|Publication number||US6928433 B2|
|Application number||US 09/755,723|
|Publication date||Aug 9, 2005|
|Filing date||Jan 5, 2001|
|Priority date||Jan 5, 2001|
|Also published as||US20020147728, US20050187976, US20110314377|
|Publication number||09755723, 755723, US 6928433 B2, US 6928433B2, US-B2-6928433, US6928433 B2, US6928433B2|
|Inventors||Ron Goodman, Howard N. Egan|
|Original Assignee||Creative Technology Ltd|
|Export Citation||BiBTeX, EndNote, RefMan|
|Patent Citations (8), Non-Patent Citations (4), Referenced by (127), Classifications (24), Legal Events (9)|
|External Links: USPTO, USPTO Assignment, Espacenet|
This application is related to Application Ser. No. 09/755,629, entitled “System for Selecting and Playing Songs in a Playback Device with a Limited User Interface,” now abandoned and Application Ser. No. 09/755,367, entitled “Audioplayback Device with Power Savings Storage Access Mode,” issued as U.S. Pat. No. 6,590,730, all filed Jan. 5, 2001, the disclosures of which are incorporated herein by reference.
Today, portable consumer electronic devices are more powerful than ever. For example, small, portable music playback devices can store hundreds, even thousands, of compressed songs and can play back the songs at high quality. With the capacity for so many songs, a playback device can store many songs from different albums, artists, styles of music, etc.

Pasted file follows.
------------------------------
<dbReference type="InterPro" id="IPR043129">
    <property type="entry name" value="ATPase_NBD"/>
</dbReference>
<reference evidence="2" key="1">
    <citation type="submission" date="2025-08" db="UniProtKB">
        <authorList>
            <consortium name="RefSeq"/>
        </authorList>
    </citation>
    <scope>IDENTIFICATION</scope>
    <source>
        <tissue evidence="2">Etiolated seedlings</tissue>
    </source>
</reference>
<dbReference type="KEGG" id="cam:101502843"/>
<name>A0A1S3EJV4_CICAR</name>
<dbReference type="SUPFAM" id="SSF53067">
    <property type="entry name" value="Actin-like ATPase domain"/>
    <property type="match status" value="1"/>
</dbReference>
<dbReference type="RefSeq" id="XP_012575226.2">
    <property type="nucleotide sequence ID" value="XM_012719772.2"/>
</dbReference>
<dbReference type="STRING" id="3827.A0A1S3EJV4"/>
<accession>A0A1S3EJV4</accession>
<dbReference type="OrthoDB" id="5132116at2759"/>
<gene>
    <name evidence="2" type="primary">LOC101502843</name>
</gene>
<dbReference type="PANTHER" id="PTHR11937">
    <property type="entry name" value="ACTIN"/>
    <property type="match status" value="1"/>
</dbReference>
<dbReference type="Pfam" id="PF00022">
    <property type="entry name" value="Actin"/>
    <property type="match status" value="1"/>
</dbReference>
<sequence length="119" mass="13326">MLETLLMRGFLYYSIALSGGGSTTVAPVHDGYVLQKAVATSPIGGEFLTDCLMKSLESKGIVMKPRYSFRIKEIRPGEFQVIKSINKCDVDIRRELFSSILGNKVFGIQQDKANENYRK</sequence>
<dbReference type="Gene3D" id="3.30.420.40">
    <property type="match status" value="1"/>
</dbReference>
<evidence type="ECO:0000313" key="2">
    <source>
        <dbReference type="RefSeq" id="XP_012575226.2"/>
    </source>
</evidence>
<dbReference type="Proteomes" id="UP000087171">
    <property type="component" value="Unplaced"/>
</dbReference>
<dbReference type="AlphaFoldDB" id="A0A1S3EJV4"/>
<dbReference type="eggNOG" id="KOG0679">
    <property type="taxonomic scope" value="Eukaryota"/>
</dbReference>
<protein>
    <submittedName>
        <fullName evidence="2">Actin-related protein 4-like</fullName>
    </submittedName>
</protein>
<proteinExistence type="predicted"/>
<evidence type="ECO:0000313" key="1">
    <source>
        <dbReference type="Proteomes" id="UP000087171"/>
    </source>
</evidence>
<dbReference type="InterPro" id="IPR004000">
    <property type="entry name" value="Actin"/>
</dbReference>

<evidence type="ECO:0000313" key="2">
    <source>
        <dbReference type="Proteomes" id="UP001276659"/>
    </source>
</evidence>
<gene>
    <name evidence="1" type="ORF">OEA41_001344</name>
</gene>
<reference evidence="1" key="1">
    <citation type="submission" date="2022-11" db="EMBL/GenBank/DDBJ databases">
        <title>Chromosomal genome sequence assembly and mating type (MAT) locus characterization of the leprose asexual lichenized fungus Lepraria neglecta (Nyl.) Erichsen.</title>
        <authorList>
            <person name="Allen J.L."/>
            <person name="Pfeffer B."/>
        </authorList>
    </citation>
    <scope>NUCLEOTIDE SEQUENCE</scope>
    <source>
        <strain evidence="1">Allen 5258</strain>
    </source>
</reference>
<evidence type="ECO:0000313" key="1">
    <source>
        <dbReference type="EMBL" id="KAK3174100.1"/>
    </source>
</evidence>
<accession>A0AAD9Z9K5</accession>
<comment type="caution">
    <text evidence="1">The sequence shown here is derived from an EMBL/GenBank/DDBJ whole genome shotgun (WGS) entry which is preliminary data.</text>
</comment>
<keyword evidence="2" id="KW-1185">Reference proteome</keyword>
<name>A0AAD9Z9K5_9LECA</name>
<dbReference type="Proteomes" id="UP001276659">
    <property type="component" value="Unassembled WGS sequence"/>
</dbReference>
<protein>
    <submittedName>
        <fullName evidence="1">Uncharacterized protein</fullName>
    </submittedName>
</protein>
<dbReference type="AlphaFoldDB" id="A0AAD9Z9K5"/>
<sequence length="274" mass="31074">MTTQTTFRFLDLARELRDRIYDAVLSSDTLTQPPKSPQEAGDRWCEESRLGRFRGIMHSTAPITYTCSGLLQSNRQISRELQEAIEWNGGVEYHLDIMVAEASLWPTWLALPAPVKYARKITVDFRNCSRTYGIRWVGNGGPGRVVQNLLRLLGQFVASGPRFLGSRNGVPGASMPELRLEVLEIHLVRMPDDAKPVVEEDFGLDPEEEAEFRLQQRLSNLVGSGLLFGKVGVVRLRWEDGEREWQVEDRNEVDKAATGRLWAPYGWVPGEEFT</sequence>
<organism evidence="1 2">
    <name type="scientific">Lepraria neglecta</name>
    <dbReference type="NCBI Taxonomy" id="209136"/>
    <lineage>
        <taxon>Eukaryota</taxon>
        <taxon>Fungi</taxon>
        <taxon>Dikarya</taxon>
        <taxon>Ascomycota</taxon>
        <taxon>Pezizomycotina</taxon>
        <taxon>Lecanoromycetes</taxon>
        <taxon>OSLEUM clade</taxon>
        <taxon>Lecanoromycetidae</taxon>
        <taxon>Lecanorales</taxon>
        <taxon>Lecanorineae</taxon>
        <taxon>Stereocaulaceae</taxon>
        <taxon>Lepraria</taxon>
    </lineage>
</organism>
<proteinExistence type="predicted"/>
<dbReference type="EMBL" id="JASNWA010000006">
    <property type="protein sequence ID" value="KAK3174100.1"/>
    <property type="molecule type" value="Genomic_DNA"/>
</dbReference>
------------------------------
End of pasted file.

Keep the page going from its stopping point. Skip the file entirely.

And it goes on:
Music jukeboxes implemented in software executed by a digital computer and portable MP3 and CD players both provide facilities for forming playlists. For example, the OOZIC player, distributed by the assignee of the present application, runs on a host PC and has a playlist feature that allows selection of tracks from the PC's hard disk to be included in the playlist.
As storage capacity increases and songs are compressed to shorter file lengths the number of songs that can be stored increases rapidly. Major problems facing the consumer are organizing and accessing the tracks.
Typically, portable devices have a user interface including a small screen and buttons. Such a display screen might be, e.g., 1″×2″. This small display size is necessary because of the physical size of the device which is typically carried in the hand. The small size also limits the number, size, shape, and types of user input controls that can be mounted on the device. For example, a few pushbuttons are usually provided to perform all of the device's control functions. Using such a compact user interface to navigate and select among hundreds of songs is inefficient and often frustrating. The display screen can only show a few song titles at one time, and the limited controls make it difficult for a user to arbitrarily select, or move among, the songs.
The creation of playlists is one technique to organize the playing of songs. A set of songs can be included in a playlist which is given a name and stored. When the playlist is accessed, the set of songs can be played utilizing various formats such as sequential play or shuffle.